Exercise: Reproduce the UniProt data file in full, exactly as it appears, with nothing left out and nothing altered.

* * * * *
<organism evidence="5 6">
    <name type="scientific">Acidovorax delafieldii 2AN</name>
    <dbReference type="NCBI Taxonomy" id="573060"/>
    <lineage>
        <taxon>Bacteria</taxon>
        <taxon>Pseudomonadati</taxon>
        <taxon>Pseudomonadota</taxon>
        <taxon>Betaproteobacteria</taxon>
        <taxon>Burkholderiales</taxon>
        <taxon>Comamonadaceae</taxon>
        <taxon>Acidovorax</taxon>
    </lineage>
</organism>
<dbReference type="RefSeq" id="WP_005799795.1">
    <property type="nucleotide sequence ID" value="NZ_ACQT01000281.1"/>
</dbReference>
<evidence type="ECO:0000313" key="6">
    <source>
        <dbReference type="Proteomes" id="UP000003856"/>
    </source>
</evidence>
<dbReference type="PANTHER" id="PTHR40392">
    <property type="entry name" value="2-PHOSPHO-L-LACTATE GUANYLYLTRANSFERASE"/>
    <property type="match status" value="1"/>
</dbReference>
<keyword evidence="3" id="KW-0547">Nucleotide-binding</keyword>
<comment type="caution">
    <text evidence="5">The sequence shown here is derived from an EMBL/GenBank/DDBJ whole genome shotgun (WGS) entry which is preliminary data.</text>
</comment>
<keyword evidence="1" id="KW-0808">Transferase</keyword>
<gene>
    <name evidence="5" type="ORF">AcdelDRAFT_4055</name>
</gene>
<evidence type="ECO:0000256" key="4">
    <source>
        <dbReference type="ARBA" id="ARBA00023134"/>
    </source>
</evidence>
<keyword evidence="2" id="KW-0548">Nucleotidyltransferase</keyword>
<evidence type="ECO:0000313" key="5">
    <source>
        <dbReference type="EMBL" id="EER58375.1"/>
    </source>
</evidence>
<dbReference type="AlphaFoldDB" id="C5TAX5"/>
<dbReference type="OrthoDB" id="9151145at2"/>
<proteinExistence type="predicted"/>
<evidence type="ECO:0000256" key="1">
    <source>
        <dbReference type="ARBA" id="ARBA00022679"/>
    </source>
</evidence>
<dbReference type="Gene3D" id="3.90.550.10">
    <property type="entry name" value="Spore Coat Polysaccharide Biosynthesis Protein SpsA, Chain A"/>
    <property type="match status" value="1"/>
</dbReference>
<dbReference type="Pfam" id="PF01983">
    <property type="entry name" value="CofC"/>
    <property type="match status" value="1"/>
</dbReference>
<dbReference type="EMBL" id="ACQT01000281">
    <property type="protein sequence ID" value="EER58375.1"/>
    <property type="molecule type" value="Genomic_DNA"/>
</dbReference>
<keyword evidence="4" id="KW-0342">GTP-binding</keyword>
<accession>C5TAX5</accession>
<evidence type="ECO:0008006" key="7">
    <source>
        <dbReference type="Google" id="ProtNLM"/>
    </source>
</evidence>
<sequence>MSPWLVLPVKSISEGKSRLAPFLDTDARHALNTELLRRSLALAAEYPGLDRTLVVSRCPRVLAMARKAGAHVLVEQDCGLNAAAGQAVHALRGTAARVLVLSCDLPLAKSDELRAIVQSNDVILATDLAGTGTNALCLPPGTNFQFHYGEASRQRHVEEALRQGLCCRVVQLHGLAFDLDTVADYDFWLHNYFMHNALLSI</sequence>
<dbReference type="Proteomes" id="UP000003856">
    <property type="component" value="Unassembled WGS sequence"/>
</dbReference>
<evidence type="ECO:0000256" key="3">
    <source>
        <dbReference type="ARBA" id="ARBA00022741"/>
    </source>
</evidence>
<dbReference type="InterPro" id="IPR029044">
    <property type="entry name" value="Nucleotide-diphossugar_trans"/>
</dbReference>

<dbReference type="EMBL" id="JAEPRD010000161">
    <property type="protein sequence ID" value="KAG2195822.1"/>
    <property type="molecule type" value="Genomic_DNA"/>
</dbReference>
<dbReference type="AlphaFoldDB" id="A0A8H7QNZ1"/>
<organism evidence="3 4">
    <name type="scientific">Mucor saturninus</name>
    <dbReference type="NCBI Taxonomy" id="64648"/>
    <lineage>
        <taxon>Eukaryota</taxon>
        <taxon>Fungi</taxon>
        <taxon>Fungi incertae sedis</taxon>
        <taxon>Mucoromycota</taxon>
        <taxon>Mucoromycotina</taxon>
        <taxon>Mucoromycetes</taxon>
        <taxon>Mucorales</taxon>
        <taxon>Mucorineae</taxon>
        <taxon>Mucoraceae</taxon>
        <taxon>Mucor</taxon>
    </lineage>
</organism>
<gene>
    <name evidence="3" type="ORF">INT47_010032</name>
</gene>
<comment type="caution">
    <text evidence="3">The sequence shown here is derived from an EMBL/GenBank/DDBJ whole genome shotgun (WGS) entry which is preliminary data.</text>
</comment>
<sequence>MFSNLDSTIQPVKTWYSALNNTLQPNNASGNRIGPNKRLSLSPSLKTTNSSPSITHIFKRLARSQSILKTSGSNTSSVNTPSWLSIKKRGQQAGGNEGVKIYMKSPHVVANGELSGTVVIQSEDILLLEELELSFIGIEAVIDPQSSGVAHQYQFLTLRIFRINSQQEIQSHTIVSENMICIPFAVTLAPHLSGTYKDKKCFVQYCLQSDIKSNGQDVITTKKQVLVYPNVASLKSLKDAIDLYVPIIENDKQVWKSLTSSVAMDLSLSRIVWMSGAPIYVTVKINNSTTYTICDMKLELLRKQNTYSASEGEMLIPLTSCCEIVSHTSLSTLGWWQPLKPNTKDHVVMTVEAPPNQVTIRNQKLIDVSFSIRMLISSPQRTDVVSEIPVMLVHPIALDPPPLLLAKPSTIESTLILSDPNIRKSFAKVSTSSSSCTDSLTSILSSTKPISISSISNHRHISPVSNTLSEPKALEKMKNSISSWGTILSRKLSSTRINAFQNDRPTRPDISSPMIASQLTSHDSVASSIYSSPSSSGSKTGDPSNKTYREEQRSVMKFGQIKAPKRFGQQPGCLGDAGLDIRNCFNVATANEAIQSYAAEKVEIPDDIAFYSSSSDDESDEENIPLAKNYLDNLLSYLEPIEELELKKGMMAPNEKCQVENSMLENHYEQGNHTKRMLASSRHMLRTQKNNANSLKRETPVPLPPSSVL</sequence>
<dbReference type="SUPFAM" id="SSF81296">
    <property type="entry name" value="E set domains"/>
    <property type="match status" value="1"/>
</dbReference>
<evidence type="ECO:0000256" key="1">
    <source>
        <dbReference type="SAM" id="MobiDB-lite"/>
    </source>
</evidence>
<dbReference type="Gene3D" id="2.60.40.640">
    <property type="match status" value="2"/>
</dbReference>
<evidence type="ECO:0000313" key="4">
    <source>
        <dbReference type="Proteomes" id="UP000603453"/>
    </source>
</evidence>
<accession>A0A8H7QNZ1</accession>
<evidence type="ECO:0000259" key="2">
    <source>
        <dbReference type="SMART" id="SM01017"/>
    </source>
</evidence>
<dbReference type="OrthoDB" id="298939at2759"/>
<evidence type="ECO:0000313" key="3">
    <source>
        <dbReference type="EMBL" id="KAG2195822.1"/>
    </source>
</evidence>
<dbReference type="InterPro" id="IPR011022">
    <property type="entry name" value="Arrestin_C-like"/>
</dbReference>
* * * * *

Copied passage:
<organism evidence="5 6">
    <name type="scientific">Acidovorax delafieldii 2AN</name>
    <dbReference type="NCBI Taxonomy" id="573060"/>
    <lineage>
        <taxon>Bacteria</taxon>
        <taxon>Pseudomonadati</taxon>
        <taxon>Pseudomonadota</taxon>
        <taxon>Betaproteobacteria</taxon>
        <taxon>Burkholderiales</taxon>
        <taxon>Comamonadaceae</taxon>
        <taxon>Acidovorax</taxon>
    </lineage>
</organism>
<dbReference type="RefSeq" id="WP_005799795.1">
    <property type="nucleotide sequence ID" value="NZ_ACQT01000281.1"/>
</dbReference>
<evidence type="ECO:0000313" key="6">
    <source>
        <dbReference type="Proteomes" id="UP000003856"/>
    </source>
</evidence>
<dbReference type="PANTHER" id="PTHR40392">
    <property type="entry name" value="2-PHOSPHO-L-LACTATE GUANYLYLTRANSFERASE"/>
    <property type="match status" value="1"/>
</dbReference>
<keyword evidence="3" id="KW-0547">Nucleotide-binding</keyword>
<comment type="caution">
    <text evidence="5">The sequence shown here is derived from an EMBL/GenBank/DDBJ whole genome shotgun (WGS) entry which is preliminary data.</text>
</comment>
<keyword evidence="1" id="KW-0808">Transferase</keyword>
<gene>
    <name evidence="5" type="ORF">AcdelDRAFT_4055</name>
</gene>
<evidence type="ECO:0000256" key="4">
    <source>
        <dbReference type="ARBA" id="ARBA00023134"/>
    </source>
</evidence>
<keyword evidence="2" id="KW-0548">Nucleotidyltransferase</keyword>
<evidence type="ECO:0000313" key="5">
    <source>
        <dbReference type="EMBL" id="EER58375.1"/>
    </source>
</evidence>
<dbReference type="AlphaFoldDB" id="C5TAX5"/>
<dbReference type="OrthoDB" id="9151145at2"/>
<proteinExistence type="predicted"/>
<evidence type="ECO:0000256" key="1">
    <source>
        <dbReference type="ARBA" id="ARBA00022679"/>
    </source>
</evidence>
<dbReference type="Gene3D" id="3.90.550.10">
    <property type="entry name" value="Spore Coat Polysaccharide Biosynthesis Protein SpsA, Chain A"/>
    <property type="match status" value="1"/>
</dbReference>
<dbReference type="Pfam" id="PF01983">
    <property type="entry name" value="CofC"/>
    <property type="match status" value="1"/>
</dbReference>
<dbReference type="EMBL" id="ACQT01000281">
    <property type="protein sequence ID" value="EER58375.1"/>
    <property type="molecule type" value="Genomic_DNA"/>
</dbReference>
<keyword evidence="4" id="KW-0342">GTP-binding</keyword>
<accession>C5TAX5</accession>
<evidence type="ECO:0008006" key="7">
    <source>
        <dbReference type="Google" id="ProtNLM"/>
    </source>
</evidence>
<sequence>MSPWLVLPVKSISEGKSRLAPFLDTDARHALNTELLRRSLALAAEYPGLDRTLVVSRCPRVLAMARKAGAHVLVEQDCGLNAAAGQAVHALRGTAARVLVLSCDLPLAKSDELRAIVQSNDVILATDLAGTGTNALCLPPGTNFQFHYGEASRQRHVEEALRQGLCCRVVQLHGLAFDLDTVADYDFWLHNYFMHNALLSI</sequence>
<dbReference type="Proteomes" id="UP000003856">
    <property type="component" value="Unassembled WGS sequence"/>
</dbReference>
<evidence type="ECO:0000256" key="3">
    <source>
        <dbReference type="ARBA" id="ARBA00022741"/>
    </source>
</evidence>
<dbReference type="InterPro" id="IPR029044">
    <property type="entry name" value="Nucleotide-diphossugar_trans"/>
</dbReference>

<dbReference type="EMBL" id="JAEPRD010000161">
    <property type="protein sequence ID" value="KAG2195822.1"/>
    <property type="molecule type" value="Genomic_DNA"/>
</dbReference>
<dbReference type="AlphaFoldDB" id="A0A8H7QNZ1"/>
<organism evidence="3 4">
    <name type="scientific">Mucor saturninus</name>
    <dbReference type="NCBI Taxonomy" id="64648"/>
    <lineage>
        <taxon>Eukaryota</taxon>
        <taxon>Fungi</taxon>
        <taxon>Fungi incertae sedis</taxon>
        <taxon>Mucoromycota</taxon>
        <taxon>Mucoromycotina</taxon>
        <taxon>Mucoromycetes</taxon>
        <taxon>Mucorales</taxon>
        <taxon>Mucorineae</taxon>
        <taxon>Mucoraceae</taxon>
        <taxon>Mucor</taxon>
    </lineage>
</organism>
<gene>
    <name evidence="3" type="ORF">INT47_010032</name>
</gene>
<comment type="caution">
    <text evidence="3">The sequence shown here is derived from an EMBL/GenBank/DDBJ whole genome shotgun (WGS) entry which is preliminary data.</text>
</comment>
<sequence>MFSNLDSTIQPVKTWYSALNNTLQPNNASGNRIGPNKRLSLSPSLKTTNSSPSITHIFKRLARSQSILKTSGSNTSSVNTPSWLSIKKRGQQAGGNEGVKIYMKSPHVVANGELSGTVVIQSEDILLLEELELSFIGIEAVIDPQSSGVAHQYQFLTLRIFRINSQQEIQSHTIVSENMICIPFAVTLAPHLSGTYKDKKCFVQYCLQSDIKSNGQDVITTKKQVLVYPNVASLKSLKDAIDLYVPIIENDKQVWKSLTSSVAMDLSLSRIVWMSGAPIYVTVKINNSTTYTICDMKLELLRKQNTYSASEGEMLIPLTSCCEIVSHTSLSTLGWWQPLKPNTKDHVVMTVEAPPNQVTIRNQKLIDVSFSIRMLISSPQRTDVVSEIPVMLVHPIALDPPPLLLAKPSTIESTLILSDPNIRKSFAKVSTSSSSCTDSLTSILSSTKPISISSISNHRHISPVSNTLSEPKALEKMKNSISSWGTILSRKLSSTRINAFQNDRPTRPDISSPMIASQLTSHDSVASSIYSSPSSSGSKTGDPSNKTYREEQRSVMKFGQIKAPKRFGQQPGCLGDAGLDIRNCFNVATANEAIQSYAAEKVEIPDDIAFYSSSSDDESDEENIPLAKNYLDNLLSYLEPIEELELKKGMMAPNEKCQVENSMLENHYEQGNHTKRMLASSRHMLRTQKNNANSLKRETPVPLPPSSVL</sequence>
<dbReference type="SUPFAM" id="SSF81296">
    <property type="entry name" value="E set domains"/>
    <property type="match status" value="1"/>
</dbReference>
<evidence type="ECO:0000256" key="1">
    <source>
        <dbReference type="SAM" id="MobiDB-lite"/>
    </source>
</evidence>
<dbReference type="Gene3D" id="2.60.40.640">
    <property type="match status" value="2"/>
</dbReference>
<evidence type="ECO:0000313" key="4">
    <source>
        <dbReference type="Proteomes" id="UP000603453"/>
    </source>
</evidence>
<accession>A0A8H7QNZ1</accession>
<evidence type="ECO:0000259" key="2">
    <source>
        <dbReference type="SMART" id="SM01017"/>
    </source>
</evidence>
<dbReference type="OrthoDB" id="298939at2759"/>
<evidence type="ECO:0000313" key="3">
    <source>
        <dbReference type="EMBL" id="KAG2195822.1"/>
    </source>
</evidence>
<dbReference type="InterPro" id="IPR011022">
    <property type="entry name" value="Arrestin_C-like"/>
</dbReference>